Banking bill could weaken protections, lead to another financial crisis

Yana Miles | The Center for Responsible Lending
It’s been a decade since the financial crisis led to the Great Recession, which cost millions of Americans their jobs, homes, and savings. The “sand states” of Florida, California, Arizona, and Nevada were especially hard hit. At the center of this storm was the foreclosure crisis, the direct result of reckless mortgage lending facilitated by lax regulation.

Education Department Wants To Protect Student-Loan Debt Collectors

Cory Turner & Chris Arnold | 88.5 WFDD NPR
"Once again, the Department of Education has revealed that it is on the side of companies instead of standing by borrowers and their families," Whitney Barkley-Denney, a policy counsel with the Center for Responsible Lending, said in a statement. "Acting at the behest of servicers and their lobbyists denies an opportunity for comment by the 44 million Americans who share the burden of a still-growing $1.4 trillion in student loan debt.

Ed Department to move to block states from regulating student loan collectors

Jacqueline Thomsen | The Hill
“It’s not surprising that this administration is weighing in on the side of industry over students and taxpayers,” Whitney Barkley-Denney, the legislative policy counsel at the Center for Responsible Lending, told Politico. “This is just a different verse of the same song we’ve been hearing over the past year.”

Trump Administration Fights States' Crackdown on Student Loan Collectors

Michael Stratford | Politico
Consumer advocates are highly critical. “It’s not surprising that this administration is weighing in on the side of industry over students and taxpayers,” said Whitney Barkley-Denney, legislative policy counsel at the Center for Responsible Lending, a consumer group. “This is just a different verse of the same song we’ve been hearing over the past year” from the Education Department.

Trump and Congress Are Making It Easier for Banks and Companies to Rip Off Black People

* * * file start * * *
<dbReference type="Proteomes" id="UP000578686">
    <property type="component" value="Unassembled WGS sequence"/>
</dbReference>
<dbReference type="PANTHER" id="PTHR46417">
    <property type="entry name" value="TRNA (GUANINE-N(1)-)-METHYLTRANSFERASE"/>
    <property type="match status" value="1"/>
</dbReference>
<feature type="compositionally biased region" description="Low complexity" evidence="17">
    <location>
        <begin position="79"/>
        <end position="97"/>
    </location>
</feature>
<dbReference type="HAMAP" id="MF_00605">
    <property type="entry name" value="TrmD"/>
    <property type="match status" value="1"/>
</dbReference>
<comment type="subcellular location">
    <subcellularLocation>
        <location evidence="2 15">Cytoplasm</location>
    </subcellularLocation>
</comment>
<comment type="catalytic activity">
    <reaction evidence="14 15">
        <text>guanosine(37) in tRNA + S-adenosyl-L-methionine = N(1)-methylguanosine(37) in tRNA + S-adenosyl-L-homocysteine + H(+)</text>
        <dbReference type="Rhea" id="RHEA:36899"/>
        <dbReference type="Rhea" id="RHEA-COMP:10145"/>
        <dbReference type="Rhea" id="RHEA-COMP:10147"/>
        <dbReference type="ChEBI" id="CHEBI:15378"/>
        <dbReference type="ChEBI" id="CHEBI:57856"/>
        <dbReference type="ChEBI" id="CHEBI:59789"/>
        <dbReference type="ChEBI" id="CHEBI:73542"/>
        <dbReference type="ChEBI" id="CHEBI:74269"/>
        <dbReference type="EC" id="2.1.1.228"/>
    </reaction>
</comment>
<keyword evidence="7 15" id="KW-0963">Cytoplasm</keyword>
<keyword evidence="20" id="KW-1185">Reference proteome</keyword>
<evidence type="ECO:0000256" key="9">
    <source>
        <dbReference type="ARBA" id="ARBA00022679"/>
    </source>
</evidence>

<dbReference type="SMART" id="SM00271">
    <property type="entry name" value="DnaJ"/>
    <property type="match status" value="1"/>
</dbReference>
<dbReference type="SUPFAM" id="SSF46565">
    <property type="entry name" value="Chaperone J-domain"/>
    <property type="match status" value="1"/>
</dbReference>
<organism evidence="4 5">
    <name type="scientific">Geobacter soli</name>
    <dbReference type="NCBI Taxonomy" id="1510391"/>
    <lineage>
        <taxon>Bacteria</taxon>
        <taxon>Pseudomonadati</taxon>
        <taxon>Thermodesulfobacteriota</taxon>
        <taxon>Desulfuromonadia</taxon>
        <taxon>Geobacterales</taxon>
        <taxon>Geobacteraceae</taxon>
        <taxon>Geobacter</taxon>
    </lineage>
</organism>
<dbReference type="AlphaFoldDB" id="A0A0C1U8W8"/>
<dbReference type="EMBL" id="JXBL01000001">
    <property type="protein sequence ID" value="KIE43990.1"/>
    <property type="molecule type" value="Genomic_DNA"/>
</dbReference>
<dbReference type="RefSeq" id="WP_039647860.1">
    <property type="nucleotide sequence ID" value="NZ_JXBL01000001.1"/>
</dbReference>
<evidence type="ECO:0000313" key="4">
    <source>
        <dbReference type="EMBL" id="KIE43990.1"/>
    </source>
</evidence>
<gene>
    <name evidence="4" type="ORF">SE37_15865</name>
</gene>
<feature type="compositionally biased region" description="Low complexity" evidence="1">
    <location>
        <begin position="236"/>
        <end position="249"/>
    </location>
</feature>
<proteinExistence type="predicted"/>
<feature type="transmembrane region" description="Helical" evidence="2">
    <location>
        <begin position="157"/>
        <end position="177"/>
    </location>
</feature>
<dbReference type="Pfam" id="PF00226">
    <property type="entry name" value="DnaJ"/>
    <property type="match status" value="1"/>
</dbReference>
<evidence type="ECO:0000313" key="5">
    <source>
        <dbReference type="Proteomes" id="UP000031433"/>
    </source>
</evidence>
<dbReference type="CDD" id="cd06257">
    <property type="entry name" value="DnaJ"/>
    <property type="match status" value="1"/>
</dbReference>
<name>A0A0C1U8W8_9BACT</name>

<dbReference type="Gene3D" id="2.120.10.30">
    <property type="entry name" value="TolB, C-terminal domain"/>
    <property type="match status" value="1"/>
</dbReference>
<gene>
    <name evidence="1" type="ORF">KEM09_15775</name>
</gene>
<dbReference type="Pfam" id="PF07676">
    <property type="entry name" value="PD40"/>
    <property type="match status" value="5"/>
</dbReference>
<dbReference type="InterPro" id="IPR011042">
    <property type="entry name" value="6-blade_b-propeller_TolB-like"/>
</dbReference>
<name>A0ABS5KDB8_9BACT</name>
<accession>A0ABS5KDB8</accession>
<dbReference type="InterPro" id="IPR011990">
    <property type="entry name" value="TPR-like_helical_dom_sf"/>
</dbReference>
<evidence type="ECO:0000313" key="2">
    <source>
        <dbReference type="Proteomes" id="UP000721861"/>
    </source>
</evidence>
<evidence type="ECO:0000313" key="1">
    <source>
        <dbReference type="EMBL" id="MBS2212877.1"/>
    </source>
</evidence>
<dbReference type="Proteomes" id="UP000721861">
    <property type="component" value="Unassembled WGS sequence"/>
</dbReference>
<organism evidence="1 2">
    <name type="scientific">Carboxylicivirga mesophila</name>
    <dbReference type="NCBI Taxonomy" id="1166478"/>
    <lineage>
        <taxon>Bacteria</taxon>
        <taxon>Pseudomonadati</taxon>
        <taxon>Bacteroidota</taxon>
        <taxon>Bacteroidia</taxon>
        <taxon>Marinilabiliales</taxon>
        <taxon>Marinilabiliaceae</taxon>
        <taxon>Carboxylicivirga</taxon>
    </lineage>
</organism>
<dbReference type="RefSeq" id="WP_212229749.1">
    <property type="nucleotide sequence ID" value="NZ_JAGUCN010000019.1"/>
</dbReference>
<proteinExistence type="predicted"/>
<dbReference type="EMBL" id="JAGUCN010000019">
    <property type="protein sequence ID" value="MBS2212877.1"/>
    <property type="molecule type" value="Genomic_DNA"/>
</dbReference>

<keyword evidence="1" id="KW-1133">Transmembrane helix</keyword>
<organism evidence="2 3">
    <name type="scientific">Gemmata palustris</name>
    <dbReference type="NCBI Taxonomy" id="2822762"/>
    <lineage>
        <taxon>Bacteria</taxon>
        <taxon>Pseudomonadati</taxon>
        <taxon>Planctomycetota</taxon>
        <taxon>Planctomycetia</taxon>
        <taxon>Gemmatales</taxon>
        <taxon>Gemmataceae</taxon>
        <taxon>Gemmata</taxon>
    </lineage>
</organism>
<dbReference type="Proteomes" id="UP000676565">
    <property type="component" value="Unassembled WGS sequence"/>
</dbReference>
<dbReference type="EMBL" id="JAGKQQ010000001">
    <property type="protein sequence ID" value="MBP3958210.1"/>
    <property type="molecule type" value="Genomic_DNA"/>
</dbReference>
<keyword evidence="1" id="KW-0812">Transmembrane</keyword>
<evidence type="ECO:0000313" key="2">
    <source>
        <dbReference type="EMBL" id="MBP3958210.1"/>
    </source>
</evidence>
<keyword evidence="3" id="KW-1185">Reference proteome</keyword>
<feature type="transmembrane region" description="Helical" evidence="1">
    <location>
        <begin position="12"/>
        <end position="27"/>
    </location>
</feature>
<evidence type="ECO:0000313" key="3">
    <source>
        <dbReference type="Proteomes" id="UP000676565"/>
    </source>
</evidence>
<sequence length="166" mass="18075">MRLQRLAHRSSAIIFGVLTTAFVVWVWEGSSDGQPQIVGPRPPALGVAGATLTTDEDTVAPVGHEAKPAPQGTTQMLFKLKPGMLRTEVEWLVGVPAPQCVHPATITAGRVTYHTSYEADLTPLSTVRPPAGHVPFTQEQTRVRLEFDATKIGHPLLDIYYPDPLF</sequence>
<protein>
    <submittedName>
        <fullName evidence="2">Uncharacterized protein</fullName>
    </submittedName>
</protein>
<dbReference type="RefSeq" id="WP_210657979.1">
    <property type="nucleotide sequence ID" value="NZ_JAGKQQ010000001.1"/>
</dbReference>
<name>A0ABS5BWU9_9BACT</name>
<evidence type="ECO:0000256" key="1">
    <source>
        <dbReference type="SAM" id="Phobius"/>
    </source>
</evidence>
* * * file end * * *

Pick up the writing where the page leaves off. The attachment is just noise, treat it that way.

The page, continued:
Hannah Levintova
These recent changes are just one piece of a broader trend that has swept across government since Trump took office—a gutting of anti-discrimination measures across the financial services, including mortgages, car loans, payday loans, and more. “This is a pattern we have observed, and it’s fairly alarming,” says Yana Miles, senior legislative counsel at the Center for Responsible Lending. “You have good policy that protects consumers and tries to address discrimination. We’re seeing these rules delayed, picked at, or invalidated.”

Bill Moving Through Congress Could Lead To Spread Of Predatory Loans

Suzanne Potter | WXPR Public Radio
HR 3299, the so-called "Madden Fix," would reverse a court decision called Madden vs. Midland, which forbade banks from reselling loans to payday lenders if the loan's interest rate exceeded state limits. Rebecca Borne, senior policy counsel for the Center for Responsible Lending, said this bill would legalize what she called a "rent-a-bank" scheme. "It would permit non-bank predatory lenders to partner with banks, even superficial partnerships, to take advantage of banks' ability to pre-empt state law," she said. Sixteen states and the District of Columbia have laws that cap interest rates on

Misguided McHenry: Congressman Patrick McHenry is inviting predatory lending back into North Carolina

Paul Reeves
As early as Valentine’s Day, the House of Representatives will vote on Rep. McHenry’s legislation, H.R. 3299, which would let financial companies, including online payday and installment lenders, charge North Carolinians 100 percent APR and potentially far higher – and override our state’s interest rate caps. If this bill becomes law, it would bless the “rent-a-bank” scheme whereby these nonbank entities form sham partnerships with banks that technically originate the loan in order to evade strong state laws. It’s also the same type of scheme that the payday lenders used to make illegal loans

Civil rights advocates oppose returning secondary mortgage market to Wall Street

Charlene Crowell | The St. Louis American
In recent days, threats to the nation’s housing finance system have emerged. At the center of the controversy are two key issues: the obligation of mortgage lenders to ensure broad mortgage credit for all credit-worthy borrowers, and secondly, whether the nation will enforce its own laws banning unlawful discrimination.

Blacks And Latinos Denied Mortgages At Rates Double Whites

Jason Debruyn | WUNC North Carolina Public Radio
"We know as a nation that homeownership is really important and it's the way that most of us have built our wealth over time," said Nikitra Bailey, an executive vice president with the Center for Responsible lending who oversees the group's coalition building and constituent relations. "When you're not inside the marketplace because of these challenges, then you don't get that opportunity, so you remain on unequal footing. So this racial wealth gap grows over time as opposed to shrinking over time."